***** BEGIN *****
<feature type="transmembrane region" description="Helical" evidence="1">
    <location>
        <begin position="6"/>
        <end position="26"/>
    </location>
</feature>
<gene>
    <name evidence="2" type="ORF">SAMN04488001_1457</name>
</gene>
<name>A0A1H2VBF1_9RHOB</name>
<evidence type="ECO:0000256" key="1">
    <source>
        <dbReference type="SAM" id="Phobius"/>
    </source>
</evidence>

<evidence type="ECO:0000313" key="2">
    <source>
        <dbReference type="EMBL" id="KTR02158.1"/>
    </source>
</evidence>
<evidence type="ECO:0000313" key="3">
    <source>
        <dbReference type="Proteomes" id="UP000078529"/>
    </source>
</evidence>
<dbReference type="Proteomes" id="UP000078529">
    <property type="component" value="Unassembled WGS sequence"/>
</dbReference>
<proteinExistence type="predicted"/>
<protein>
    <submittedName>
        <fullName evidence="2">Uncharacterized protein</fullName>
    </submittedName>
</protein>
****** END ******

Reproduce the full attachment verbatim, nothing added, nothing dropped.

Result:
<feature type="transmembrane region" description="Helical" evidence="1">
    <location>
        <begin position="6"/>
        <end position="26"/>
    </location>
</feature>
<gene>
    <name evidence="2" type="ORF">SAMN04488001_1457</name>
</gene>
<name>A0A1H2VBF1_9RHOB</name>
<evidence type="ECO:0000256" key="1">
    <source>
        <dbReference type="SAM" id="Phobius"/>
    </source>
</evidence>

<evidence type="ECO:0000313" key="2">
    <source>
        <dbReference type="EMBL" id="KTR02158.1"/>
    </source>
</evidence>
<evidence type="ECO:0000313" key="3">
    <source>
        <dbReference type="Proteomes" id="UP000078529"/>
    </source>
</evidence>
<dbReference type="Proteomes" id="UP000078529">
    <property type="component" value="Unassembled WGS sequence"/>
</dbReference>
<proteinExistence type="predicted"/>
<protein>
    <submittedName>
        <fullName evidence="2">Uncharacterized protein</fullName>
    </submittedName>
</protein>